I have never been a girlie girl. As a young child, I was much more content to play soccer or read books than to ever play dolls or jump rope. I played Star Wars on the playground and lobbied to be Han Solo rather than Leia whenever the boys tried to typecast me. My best friend in elementary school was a little boy and I’ve always gravitated more to “boyish” pursuits with one exception. I danced ballet for 15 years beginning when I was three years old.
My hair though, has always been short. When I was young I had several embarrassing incidents wherein I was mistaken for a little boy. These were very humiliating for me, but at the time, I didn’t really stop and consider why that was. I was only eight; I had comics to read and Star Trek to watch. Introspection wasn’t on my “To Do” list.
All of my life, I avoided pink, anything glittery anything that lumped me in with the girls. It wouldn’t be until I was 38 years old that I would realize, I actually had deep seated issues with being a woman. The revelation came when it was time for me to get my hair cut. At this particular time, I had been rocking a pixie cut much like Winona’s here and my daughter asked me why I kept my hair so short. Her own was past her shoulders and she wanted it down to her butt.
I couldn’t answer her. My ready excuse of “it’s just easier to take care of” sounded wrong. In my heart, it wasn’t the real truth. The real truth was that I associated long hair to being feminine and I didn’t see myself as feminine. I tended to see women as weak.
Growing up, my mother ran our household, but she did this by lying and manipulating my father. When I was sixteen I would finally tell her I wouldn’t hide things from my father and I wouldn’t cover for her anymore. My mother was a distant woman who neglected me and my father was virtually absent from my life despite living with me every day. I spent a large part of my most formative years with my oldest sister who was married and living on her own. As a result, I had neither a strong father figure nor a strong maternal figure.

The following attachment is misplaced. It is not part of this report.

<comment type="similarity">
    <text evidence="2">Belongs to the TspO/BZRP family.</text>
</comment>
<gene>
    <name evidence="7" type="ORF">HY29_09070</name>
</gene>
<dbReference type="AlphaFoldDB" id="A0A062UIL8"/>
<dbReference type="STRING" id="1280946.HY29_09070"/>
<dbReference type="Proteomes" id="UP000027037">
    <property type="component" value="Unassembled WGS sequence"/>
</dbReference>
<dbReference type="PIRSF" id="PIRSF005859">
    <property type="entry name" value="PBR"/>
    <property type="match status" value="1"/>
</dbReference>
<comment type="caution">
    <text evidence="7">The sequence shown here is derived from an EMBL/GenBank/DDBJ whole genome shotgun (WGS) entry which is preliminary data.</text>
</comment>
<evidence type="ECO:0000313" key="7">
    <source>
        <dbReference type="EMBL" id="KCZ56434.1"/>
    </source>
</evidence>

I also was regaled time and again with stories of how my mother wanted a son and how they were so convinced I was a boy they didn’t even pick out a girl’s name. I was supposed to be named Steven Ray. But, out I came missing the requisite penis. I would go unnamed for ten days until my mother’s doctor finally suggested the name my parents ultimately chose for me.
It would be a life time later before I understood the effect that knowledge had on me. All I saw growing up was that boys had more freedom. I wanted that freedom, so I rejected anything that lumped me in with the girls.
As I’ve gotten older, however, I’ve noticed that I have been drawn more and more to feminine things. I used to hate sparkly things, now I love them. I used to be the same way with flowery things, now I love those as well. I think it’s been watching my daughter grow. We went out of our way to not force her into any specific gender role and she is a unique blend of traditionally “girlie” and traditionally “boyish”, but the one thing you never doubt is that she’s very feminine.
I saw that missing inside myself. In the split-second after she asked me that question, I realized the truth. I didn’t wear my hair long, because I didn’t see myself as feminine. It had nothing to do with anything else. What I also saw, was that I spent my childhood unsuccessfully trying to be the little boy my parents had wanted.
In that moment, I decided to grow my hair out. I spent the next two years growing it until it was past my shoulder blades. It was interesting to see the difference in my appearance and the compliments I received on it. I can honestly say it felt very different to see myself that way. I felt like a woman and I had to get used to that feeling. And, I did. I’ve grown comfortable with myself as a woman and with the feminine aspects of my personality that I used to reject. I no longer feel conflicted over embracing “traditionally” girlie things and, more importantly, because I’ve gotten to know so many lovely and strong women over the last several years, I no longer see women as weak.
Two weeks ago, both my daughter and I got our hair cut off. She got a Mohawk and looks so aggressively feminine it’s unbelievable. I admire her in so many ways.
Me, I’m back to my Winona Ryder pixie, but this time it’s just because I like my hair that way. I spent two years with long hair and enjoyed my time that way. But, the me I like best has short hair and lots of sparkles all over.